Great fun and cheer at Bon Odori

The more, the merrier: An estimated 35,000 people from across Malaysia turned out for the 46th edition of Bon Odori in Shah Alam.

SHAH ALAM: Following a two-year hiatus, the Bon Odori festival in Selangor returned to strong support from Malaysians at the Shah Alam Sport Complex here.

The 46th edition of the celebration saw an estimated 35,000 participants from across Malaysia attending the festivity.

Participants from all walks of life were dressed in colourful yukata – the traditional Japanese attire for summer – with visitors gathering around the main stage called the yagura, some from as early as 4pm yesterday.

Full-time streamer Nursyaheerin Ayumi, 26, was happy to return to the festival, which she had attended since 2014.

“Japanese culture holds great significance for me as my mother was fostered by a Japanese family in her younger years,” said Nursyaheerin, who came all the way from Negri Sembilan.

She added that seeing the multiracial celebration among Malaysians here was equally exciting.

Planning executive Amru A. Rahman, 35, who attended the festival for the first time, came to learn more about Japanese culture.

“I have been waiting to attend the festival here since returning from Japan in 2019 but due to Covid-19 restrictions, I was unable to do so until now.

“We also purchased yukatas to better experience the festivities,” said Amru, who came with his wife Siti Nor Wani, 31, and one-year-old daughter Aina Nur Ammara.

Self-employed Mike Woon Kay Ven, 25, said he loved the music and dances.

“My friends and I have been coming here for several years and decided to join the celebrations again now that it’s allowed.

“This year’s celebrations also seem to be more organised, which makes it merrier for all,” said Woon, who came with his friends from Cheras.

It was also a nostalgic reunion for real estate planner Gerene Chen who joined the celebration for a second time after attending the festival at the same venue 30 years ago.

“It’s great to experience this again with similar vibes from my first celebration still being felt,” she added.

Japanese Ambassador to Malaysia Katsuhiko Takahashi said the annual cultural event began as an effort to promote and strengthen ties between Japan and Malaysia.

“The celebrations this year are particularly significant as they exemplify Malaysia and Japan’s togetherness in overcoming challenges, including Covid-19.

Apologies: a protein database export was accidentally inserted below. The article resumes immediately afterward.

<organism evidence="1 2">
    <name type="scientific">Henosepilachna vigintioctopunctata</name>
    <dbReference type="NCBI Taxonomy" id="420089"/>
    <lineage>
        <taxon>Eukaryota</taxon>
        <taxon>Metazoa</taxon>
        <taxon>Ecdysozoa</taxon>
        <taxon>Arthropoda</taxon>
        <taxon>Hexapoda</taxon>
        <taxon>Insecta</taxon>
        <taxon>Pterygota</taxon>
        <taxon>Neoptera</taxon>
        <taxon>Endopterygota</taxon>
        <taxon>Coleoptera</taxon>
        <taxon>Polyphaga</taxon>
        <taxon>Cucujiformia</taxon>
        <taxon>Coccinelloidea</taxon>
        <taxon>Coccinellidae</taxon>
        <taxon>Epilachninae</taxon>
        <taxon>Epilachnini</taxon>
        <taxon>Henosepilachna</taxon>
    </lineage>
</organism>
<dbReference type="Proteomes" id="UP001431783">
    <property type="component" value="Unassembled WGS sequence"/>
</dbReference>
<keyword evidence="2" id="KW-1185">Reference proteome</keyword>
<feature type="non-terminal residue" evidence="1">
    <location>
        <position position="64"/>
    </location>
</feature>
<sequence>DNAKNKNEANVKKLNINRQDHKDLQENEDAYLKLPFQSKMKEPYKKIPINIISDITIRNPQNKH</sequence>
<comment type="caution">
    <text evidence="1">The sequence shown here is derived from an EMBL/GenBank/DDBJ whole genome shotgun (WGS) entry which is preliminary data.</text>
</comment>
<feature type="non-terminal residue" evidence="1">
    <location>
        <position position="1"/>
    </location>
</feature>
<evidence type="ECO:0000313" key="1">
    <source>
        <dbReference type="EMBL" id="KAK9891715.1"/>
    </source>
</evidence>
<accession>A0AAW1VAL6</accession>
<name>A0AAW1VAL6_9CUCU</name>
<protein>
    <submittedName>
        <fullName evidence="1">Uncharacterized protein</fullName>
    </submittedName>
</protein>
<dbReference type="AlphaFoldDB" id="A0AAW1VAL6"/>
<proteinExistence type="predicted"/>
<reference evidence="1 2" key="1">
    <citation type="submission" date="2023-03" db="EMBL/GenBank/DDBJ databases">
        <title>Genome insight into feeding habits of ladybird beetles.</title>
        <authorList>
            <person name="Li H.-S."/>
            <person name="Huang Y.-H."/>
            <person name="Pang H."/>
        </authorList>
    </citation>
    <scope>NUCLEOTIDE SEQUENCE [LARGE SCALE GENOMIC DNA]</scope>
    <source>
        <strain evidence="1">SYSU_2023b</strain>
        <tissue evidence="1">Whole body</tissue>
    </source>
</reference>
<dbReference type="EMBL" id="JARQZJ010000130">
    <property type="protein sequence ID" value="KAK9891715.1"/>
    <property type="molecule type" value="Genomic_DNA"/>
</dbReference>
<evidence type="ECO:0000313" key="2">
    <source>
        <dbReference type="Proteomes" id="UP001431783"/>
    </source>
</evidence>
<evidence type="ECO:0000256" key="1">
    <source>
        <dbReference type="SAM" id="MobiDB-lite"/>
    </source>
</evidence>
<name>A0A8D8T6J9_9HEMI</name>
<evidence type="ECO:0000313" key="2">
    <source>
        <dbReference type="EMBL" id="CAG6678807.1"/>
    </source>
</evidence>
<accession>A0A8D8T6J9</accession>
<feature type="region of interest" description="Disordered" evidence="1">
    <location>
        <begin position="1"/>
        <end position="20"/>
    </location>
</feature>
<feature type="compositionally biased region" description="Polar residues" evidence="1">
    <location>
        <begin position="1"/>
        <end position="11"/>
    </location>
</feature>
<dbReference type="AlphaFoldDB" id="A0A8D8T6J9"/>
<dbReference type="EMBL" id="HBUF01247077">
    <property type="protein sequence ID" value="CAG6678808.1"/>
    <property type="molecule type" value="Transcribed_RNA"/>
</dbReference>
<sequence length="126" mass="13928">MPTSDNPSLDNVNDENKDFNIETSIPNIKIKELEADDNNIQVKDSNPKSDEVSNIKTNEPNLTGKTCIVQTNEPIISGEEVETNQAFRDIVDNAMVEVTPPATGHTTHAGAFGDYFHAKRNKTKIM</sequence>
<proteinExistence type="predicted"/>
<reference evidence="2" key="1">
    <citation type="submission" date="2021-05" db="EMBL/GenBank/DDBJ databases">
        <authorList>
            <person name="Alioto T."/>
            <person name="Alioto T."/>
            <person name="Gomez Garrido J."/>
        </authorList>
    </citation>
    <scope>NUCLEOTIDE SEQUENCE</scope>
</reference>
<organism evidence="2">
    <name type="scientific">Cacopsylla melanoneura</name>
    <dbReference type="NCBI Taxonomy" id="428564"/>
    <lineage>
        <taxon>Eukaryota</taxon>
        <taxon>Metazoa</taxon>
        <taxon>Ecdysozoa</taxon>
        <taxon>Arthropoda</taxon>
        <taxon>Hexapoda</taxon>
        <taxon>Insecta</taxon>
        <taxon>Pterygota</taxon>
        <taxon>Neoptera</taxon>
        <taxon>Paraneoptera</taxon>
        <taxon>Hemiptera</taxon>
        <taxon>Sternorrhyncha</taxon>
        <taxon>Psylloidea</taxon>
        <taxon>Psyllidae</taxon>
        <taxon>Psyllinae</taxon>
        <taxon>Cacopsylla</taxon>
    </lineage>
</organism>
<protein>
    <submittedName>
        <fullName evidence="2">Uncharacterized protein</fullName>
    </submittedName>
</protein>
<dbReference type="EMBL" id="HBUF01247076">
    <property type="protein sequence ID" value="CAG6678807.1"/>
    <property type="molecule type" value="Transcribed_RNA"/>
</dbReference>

“This also proves to be a fine testimony of the cordial bilateral relations enjoyed by our two countries,” he told a press conference.

He noted that Japan was Malaysia’s fourth largest trading partner and third largest investor.

“Some 1,500 companies are operating here in Malaysia, with a significant number in Selangor. This creates job opportunities alongside contributing towards the economy of the state and nation,” he said.

This year also marked the 65th anniversary of the formation of diplomatic ties between the two countries, as well as the 40th anniversary of Malaysia’s Look East Policy, he said.

The annual festival saw various Japanese food and drinks sold at booths alongside traditional dance and drum performances.

This festival was jointly organised by the Japan Club of Kuala Lumpur, the Japanese School of Kuala Lumpur and the Japanese Embassy, with support from the Selangor government and cooperation with Tourism Selangor.

This year’s event came under scrutiny recently after Minister in the Prime Minister’s Department (Religious Affairs) Datuk Idris Ahmad, who is PAS vice-president, asked Muslims to stay away from the event as he said it had “elements of another religion”.

This led to Selangor Ruler Sultan Sharafuddin Idris Shah ordering the state Islamic Religious Department (Jais) not to prevent any individual from attending the festival.

His Royal Highness, who had himself attended the festival in 2016, found that it did not feature religious elements, according to his office.The Ruler also called on Idris as well as Jais and Shah Alam City Hall officers to attend the festival as observers.

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